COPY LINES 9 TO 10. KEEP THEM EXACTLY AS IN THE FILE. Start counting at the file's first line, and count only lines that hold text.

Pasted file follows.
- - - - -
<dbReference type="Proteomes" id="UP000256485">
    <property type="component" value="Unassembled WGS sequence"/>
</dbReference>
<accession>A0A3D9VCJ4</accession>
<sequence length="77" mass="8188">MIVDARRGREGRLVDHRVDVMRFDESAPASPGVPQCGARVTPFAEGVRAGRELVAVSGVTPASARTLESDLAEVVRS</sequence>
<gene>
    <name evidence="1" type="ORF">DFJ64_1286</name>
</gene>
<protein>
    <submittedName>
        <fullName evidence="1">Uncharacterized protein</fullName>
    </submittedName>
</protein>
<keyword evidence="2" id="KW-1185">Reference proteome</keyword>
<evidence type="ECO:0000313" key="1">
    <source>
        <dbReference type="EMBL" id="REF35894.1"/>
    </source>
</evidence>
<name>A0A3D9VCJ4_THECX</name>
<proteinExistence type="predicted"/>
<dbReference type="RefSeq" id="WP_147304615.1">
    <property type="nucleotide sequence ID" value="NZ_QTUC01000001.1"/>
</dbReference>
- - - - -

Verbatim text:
<protein>
    <submittedName>